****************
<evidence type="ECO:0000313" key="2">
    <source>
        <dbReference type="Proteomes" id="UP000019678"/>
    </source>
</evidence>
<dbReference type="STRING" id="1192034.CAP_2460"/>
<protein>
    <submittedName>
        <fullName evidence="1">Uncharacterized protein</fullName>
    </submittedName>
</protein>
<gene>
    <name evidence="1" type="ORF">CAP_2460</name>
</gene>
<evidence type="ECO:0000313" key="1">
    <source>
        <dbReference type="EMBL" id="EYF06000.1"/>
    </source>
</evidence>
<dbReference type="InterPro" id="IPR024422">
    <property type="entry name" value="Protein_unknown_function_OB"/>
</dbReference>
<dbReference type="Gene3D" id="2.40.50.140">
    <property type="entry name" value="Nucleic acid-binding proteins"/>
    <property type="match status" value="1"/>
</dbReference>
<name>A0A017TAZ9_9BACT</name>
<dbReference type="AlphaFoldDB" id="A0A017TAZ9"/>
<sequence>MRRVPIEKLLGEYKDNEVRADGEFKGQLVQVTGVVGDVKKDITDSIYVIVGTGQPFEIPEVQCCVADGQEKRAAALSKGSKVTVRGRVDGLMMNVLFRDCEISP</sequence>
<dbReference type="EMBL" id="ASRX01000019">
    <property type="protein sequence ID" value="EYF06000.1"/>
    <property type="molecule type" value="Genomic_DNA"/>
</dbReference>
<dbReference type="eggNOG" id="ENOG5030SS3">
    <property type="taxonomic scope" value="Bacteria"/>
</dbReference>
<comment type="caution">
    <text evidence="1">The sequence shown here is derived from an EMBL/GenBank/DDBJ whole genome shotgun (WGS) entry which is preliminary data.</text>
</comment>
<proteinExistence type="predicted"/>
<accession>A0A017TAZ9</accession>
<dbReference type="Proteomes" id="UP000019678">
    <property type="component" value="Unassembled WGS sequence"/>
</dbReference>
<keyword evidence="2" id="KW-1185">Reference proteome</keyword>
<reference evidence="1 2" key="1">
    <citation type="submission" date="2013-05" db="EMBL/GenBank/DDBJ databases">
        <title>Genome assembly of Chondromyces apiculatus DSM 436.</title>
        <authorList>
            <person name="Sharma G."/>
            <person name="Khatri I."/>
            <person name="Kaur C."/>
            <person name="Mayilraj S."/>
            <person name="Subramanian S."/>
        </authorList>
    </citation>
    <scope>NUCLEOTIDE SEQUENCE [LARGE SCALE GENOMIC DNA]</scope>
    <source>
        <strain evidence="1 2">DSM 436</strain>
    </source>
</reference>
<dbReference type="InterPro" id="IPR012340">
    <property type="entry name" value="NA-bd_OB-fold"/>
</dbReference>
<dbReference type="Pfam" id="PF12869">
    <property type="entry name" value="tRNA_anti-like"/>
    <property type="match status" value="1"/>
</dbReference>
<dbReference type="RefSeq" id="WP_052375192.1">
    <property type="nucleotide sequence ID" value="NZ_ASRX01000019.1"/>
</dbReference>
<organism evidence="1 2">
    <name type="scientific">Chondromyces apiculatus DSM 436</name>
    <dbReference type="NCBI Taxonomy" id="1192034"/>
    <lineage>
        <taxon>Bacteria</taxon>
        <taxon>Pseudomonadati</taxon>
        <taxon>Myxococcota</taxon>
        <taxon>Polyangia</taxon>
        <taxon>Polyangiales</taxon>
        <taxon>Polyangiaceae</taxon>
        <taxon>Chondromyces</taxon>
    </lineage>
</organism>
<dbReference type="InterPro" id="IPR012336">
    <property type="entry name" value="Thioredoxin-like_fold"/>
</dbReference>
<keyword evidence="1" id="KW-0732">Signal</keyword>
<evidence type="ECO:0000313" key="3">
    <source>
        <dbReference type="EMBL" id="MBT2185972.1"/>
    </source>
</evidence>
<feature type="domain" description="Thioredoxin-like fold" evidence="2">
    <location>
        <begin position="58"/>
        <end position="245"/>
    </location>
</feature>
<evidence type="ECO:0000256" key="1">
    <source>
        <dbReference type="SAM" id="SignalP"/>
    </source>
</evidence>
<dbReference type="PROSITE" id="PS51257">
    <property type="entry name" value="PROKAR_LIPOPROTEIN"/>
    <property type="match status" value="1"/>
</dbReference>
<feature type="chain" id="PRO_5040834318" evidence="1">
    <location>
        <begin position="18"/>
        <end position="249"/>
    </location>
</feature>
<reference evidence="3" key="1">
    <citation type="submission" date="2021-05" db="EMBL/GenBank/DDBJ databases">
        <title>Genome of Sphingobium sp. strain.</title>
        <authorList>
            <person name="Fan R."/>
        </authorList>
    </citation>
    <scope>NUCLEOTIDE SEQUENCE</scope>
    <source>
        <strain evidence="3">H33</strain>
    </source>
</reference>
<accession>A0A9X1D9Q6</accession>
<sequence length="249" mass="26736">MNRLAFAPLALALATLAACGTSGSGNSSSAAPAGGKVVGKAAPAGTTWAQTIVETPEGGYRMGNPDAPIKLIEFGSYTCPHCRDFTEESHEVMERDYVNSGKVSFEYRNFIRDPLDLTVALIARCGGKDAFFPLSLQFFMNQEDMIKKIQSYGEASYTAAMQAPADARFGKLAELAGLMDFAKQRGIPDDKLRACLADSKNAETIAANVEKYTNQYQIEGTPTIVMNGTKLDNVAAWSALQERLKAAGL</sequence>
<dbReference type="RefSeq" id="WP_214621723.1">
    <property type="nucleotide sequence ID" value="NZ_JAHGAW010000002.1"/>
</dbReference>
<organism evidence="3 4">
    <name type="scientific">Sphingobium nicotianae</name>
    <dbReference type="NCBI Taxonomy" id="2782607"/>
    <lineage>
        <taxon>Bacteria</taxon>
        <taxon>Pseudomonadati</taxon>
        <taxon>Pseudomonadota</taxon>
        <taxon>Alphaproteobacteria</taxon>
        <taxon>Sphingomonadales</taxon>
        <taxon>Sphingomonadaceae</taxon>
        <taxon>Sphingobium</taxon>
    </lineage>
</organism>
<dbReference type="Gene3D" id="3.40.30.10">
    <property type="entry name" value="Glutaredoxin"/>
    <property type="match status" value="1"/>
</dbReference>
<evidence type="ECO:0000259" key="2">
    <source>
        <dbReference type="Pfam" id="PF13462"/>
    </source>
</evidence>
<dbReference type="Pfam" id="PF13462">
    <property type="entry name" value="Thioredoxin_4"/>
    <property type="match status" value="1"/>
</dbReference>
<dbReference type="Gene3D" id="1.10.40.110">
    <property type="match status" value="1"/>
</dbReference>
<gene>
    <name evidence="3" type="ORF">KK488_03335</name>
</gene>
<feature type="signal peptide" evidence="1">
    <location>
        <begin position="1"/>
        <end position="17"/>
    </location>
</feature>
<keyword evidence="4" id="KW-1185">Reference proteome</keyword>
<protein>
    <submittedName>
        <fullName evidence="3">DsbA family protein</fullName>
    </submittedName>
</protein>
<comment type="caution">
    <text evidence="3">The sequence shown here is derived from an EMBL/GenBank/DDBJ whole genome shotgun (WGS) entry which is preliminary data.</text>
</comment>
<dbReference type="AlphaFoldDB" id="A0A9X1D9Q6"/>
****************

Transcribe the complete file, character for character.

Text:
<evidence type="ECO:0000313" key="2">
    <source>
        <dbReference type="Proteomes" id="UP000019678"/>
    </source>
</evidence>
<dbReference type="STRING" id="1192034.CAP_2460"/>
<protein>
    <submittedName>
        <fullName evidence="1">Uncharacterized protein</fullName>
    </submittedName>
</protein>
<gene>
    <name evidence="1" type="ORF">CAP_2460</name>
</gene>
<evidence type="ECO:0000313" key="1">
    <source>
        <dbReference type="EMBL" id="EYF06000.1"/>
    </source>
</evidence>
<dbReference type="InterPro" id="IPR024422">
    <property type="entry name" value="Protein_unknown_function_OB"/>
</dbReference>
<dbReference type="Gene3D" id="2.40.50.140">
    <property type="entry name" value="Nucleic acid-binding proteins"/>
    <property type="match status" value="1"/>
</dbReference>
<name>A0A017TAZ9_9BACT</name>
<dbReference type="AlphaFoldDB" id="A0A017TAZ9"/>
<sequence>MRRVPIEKLLGEYKDNEVRADGEFKGQLVQVTGVVGDVKKDITDSIYVIVGTGQPFEIPEVQCCVADGQEKRAAALSKGSKVTVRGRVDGLMMNVLFRDCEISP</sequence>
<dbReference type="EMBL" id="ASRX01000019">
    <property type="protein sequence ID" value="EYF06000.1"/>
    <property type="molecule type" value="Genomic_DNA"/>
</dbReference>
<dbReference type="eggNOG" id="ENOG5030SS3">
    <property type="taxonomic scope" value="Bacteria"/>
</dbReference>
<comment type="caution">
    <text evidence="1">The sequence shown here is derived from an EMBL/GenBank/DDBJ whole genome shotgun (WGS) entry which is preliminary data.</text>
</comment>
<proteinExistence type="predicted"/>
<accession>A0A017TAZ9</accession>
<dbReference type="Proteomes" id="UP000019678">
    <property type="component" value="Unassembled WGS sequence"/>
</dbReference>
<keyword evidence="2" id="KW-1185">Reference proteome</keyword>
<reference evidence="1 2" key="1">
    <citation type="submission" date="2013-05" db="EMBL/GenBank/DDBJ databases">
        <title>Genome assembly of Chondromyces apiculatus DSM 436.</title>
        <authorList>
            <person name="Sharma G."/>
            <person name="Khatri I."/>
            <person name="Kaur C."/>
            <person name="Mayilraj S."/>
            <person name="Subramanian S."/>
        </authorList>
    </citation>
    <scope>NUCLEOTIDE SEQUENCE [LARGE SCALE GENOMIC DNA]</scope>
    <source>
        <strain evidence="1 2">DSM 436</strain>
    </source>
</reference>
<dbReference type="InterPro" id="IPR012340">
    <property type="entry name" value="NA-bd_OB-fold"/>
</dbReference>
<dbReference type="Pfam" id="PF12869">
    <property type="entry name" value="tRNA_anti-like"/>
    <property type="match status" value="1"/>
</dbReference>
<dbReference type="RefSeq" id="WP_052375192.1">
    <property type="nucleotide sequence ID" value="NZ_ASRX01000019.1"/>
</dbReference>
<organism evidence="1 2">
    <name type="scientific">Chondromyces apiculatus DSM 436</name>
    <dbReference type="NCBI Taxonomy" id="1192034"/>
    <lineage>
        <taxon>Bacteria</taxon>
        <taxon>Pseudomonadati</taxon>
        <taxon>Myxococcota</taxon>
        <taxon>Polyangia</taxon>
        <taxon>Polyangiales</taxon>
        <taxon>Polyangiaceae</taxon>
        <taxon>Chondromyces</taxon>
    </lineage>
</organism>
<dbReference type="InterPro" id="IPR012336">
    <property type="entry name" value="Thioredoxin-like_fold"/>
</dbReference>
<keyword evidence="1" id="KW-0732">Signal</keyword>
<evidence type="ECO:0000313" key="3">
    <source>
        <dbReference type="EMBL" id="MBT2185972.1"/>
    </source>
</evidence>
<feature type="domain" description="Thioredoxin-like fold" evidence="2">
    <location>
        <begin position="58"/>
        <end position="245"/>
    </location>
</feature>
<evidence type="ECO:0000256" key="1">
    <source>
        <dbReference type="SAM" id="SignalP"/>
    </source>
</evidence>
<dbReference type="PROSITE" id="PS51257">
    <property type="entry name" value="PROKAR_LIPOPROTEIN"/>
    <property type="match status" value="1"/>
</dbReference>
<feature type="chain" id="PRO_5040834318" evidence="1">
    <location>
        <begin position="18"/>
        <end position="249"/>
    </location>
</feature>
<reference evidence="3" key="1">
    <citation type="submission" date="2021-05" db="EMBL/GenBank/DDBJ databases">
        <title>Genome of Sphingobium sp. strain.</title>
        <authorList>
            <person name="Fan R."/>
        </authorList>
    </citation>
    <scope>NUCLEOTIDE SEQUENCE</scope>
    <source>
        <strain evidence="3">H33</strain>
    </source>
</reference>
<accession>A0A9X1D9Q6</accession>
<sequence length="249" mass="26736">MNRLAFAPLALALATLAACGTSGSGNSSSAAPAGGKVVGKAAPAGTTWAQTIVETPEGGYRMGNPDAPIKLIEFGSYTCPHCRDFTEESHEVMERDYVNSGKVSFEYRNFIRDPLDLTVALIARCGGKDAFFPLSLQFFMNQEDMIKKIQSYGEASYTAAMQAPADARFGKLAELAGLMDFAKQRGIPDDKLRACLADSKNAETIAANVEKYTNQYQIEGTPTIVMNGTKLDNVAAWSALQERLKAAGL</sequence>
<dbReference type="RefSeq" id="WP_214621723.1">
    <property type="nucleotide sequence ID" value="NZ_JAHGAW010000002.1"/>
</dbReference>
<organism evidence="3 4">
    <name type="scientific">Sphingobium nicotianae</name>
    <dbReference type="NCBI Taxonomy" id="2782607"/>
    <lineage>
        <taxon>Bacteria</taxon>
        <taxon>Pseudomonadati</taxon>
        <taxon>Pseudomonadota</taxon>
        <taxon>Alphaproteobacteria</taxon>
        <taxon>Sphingomonadales</taxon>
        <taxon>Sphingomonadaceae</taxon>
        <taxon>Sphingobium</taxon>
    </lineage>
</organism>
<dbReference type="Gene3D" id="3.40.30.10">
    <property type="entry name" value="Glutaredoxin"/>
    <property type="match status" value="1"/>
</dbReference>
<evidence type="ECO:0000259" key="2">
    <source>
        <dbReference type="Pfam" id="PF13462"/>
    </source>
</evidence>
<dbReference type="Pfam" id="PF13462">
    <property type="entry name" value="Thioredoxin_4"/>
    <property type="match status" value="1"/>
</dbReference>
<dbReference type="Gene3D" id="1.10.40.110">
    <property type="match status" value="1"/>
</dbReference>
<gene>
    <name evidence="3" type="ORF">KK488_03335</name>
</gene>
<feature type="signal peptide" evidence="1">
    <location>
        <begin position="1"/>
        <end position="17"/>
    </location>
</feature>
<keyword evidence="4" id="KW-1185">Reference proteome</keyword>
<protein>
    <submittedName>
        <fullName evidence="3">DsbA family protein</fullName>
    </submittedName>
</protein>
<comment type="caution">
    <text evidence="3">The sequence shown here is derived from an EMBL/GenBank/DDBJ whole genome shotgun (WGS) entry which is preliminary data.</text>
</comment>
<dbReference type="AlphaFoldDB" id="A0A9X1D9Q6"/>